Sandy Harding, CUPE regional director for the Maritimes, believes it is “painfully obvious that this premier does not respect public service workers, does not respect the leadership that represents them in the unions, does not respect sometimes the public services themselves.”
The pandemic has exposed the fragility of the public service systems, said Harding. “We’ve been ringing these alarm bells for years. The CUPE locals have been coming forward and ringing these alarm bells to say, look, there’s a problem with this system, please listen to us. And this just isn’t about us protecting our jobs. This is about us protecting public services. I think this premier has such disdain for unions because we speak the truth.”
Harding said she is motivated to fight for public services because she wants her five children to stay, work and be productive in New Brunswick. “My hope in all of this is that Premier Higgs will listen and will respect the public service.”
Like Harding, Drost said: “At the end of the day, I’m doing it because I’m a taxpayer. I’m a father, I’m a grandfather. And I want to make sure that my family and their children can have services, good, robust healthy public services. That’s how you build strong economies. And that’s how you bring people here into the province. So, I’m doing it, because that’s the way I was raised, is to stand up for fairness.”
So, what’s next for CUPE? The deadlock situation means that, if the government refuses a request by a CUPE local for binding arbitration, the local will be able to call a strike vote. If local calls a strike vote, and if the members vote in favour, the local will be able to ask its members to strike.
A strike can take many forms and forming a picket line is only one option. There are many ways that organized workers can withdraw their labour. Each CUPE local will make that decision individually on how they want to move forward after members vote to strike.
To prepare their members, CUPE is currently offering strike training. Drost explained that CUPE members do not want a strike, but the government is leading these CUPE locals “down the path where they will be in a legal position to take a strike vote.” He said that all the members of the five CUPE locals in deadlock “are feeling extremely frustrated, devalued, not respected. And they haven’t had a fair wage increase in almost 12 years.”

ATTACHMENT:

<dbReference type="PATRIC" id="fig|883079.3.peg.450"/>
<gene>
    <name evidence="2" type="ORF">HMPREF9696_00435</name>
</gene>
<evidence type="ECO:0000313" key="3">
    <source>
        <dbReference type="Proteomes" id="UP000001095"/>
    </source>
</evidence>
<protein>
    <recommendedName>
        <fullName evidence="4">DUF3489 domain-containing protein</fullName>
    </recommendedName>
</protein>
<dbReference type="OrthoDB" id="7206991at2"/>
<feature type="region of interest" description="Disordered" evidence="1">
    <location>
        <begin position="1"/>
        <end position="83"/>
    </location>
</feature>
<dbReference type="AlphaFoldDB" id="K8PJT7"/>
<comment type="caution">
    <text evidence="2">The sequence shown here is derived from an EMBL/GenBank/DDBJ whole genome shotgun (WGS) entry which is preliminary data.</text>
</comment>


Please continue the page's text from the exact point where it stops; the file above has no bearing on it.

When asked if he believes his members will decide to strike, Drost said: “Members are doing what they need to do to try and protect their future.”
Theresa McAllister is president of CUPE Local 2745 representing close to 4400 educational and clerical support staff in New Brunswick schools and School District offices. Local 2745 is one of the five CUPE locals in deadlock.
“Our last contract expired back in February 2018. After almost three years of fruitless negotiations, it is clear that the government has led us towards an impasse,” McAllister said.
“But we don’t want to go on strike. We don’t want to take the members out on strike. Nobody, you know, in this point of our pandemic, is looking forward to that. We’re just asking that a decent fair collective agreement be presented, and we try to work together.”
The Canadian Union of Public Employees (CUPE) is the largest union in New Brunswick, representing more than 28,000 members in the province. CUPE is also the largest union in Canada, with 700,000 members across the country.
*note this article was changed on May 26 to correct a quote by Mark Davidson.
Susan O’Donnell writes for the NB Media Co-op.
Access all of NB Media Co-op’s coverage of the events leading up to the CUPE strike here.
Read all of NB Media Co-op’s coverage of the 2021 CUPE strike here.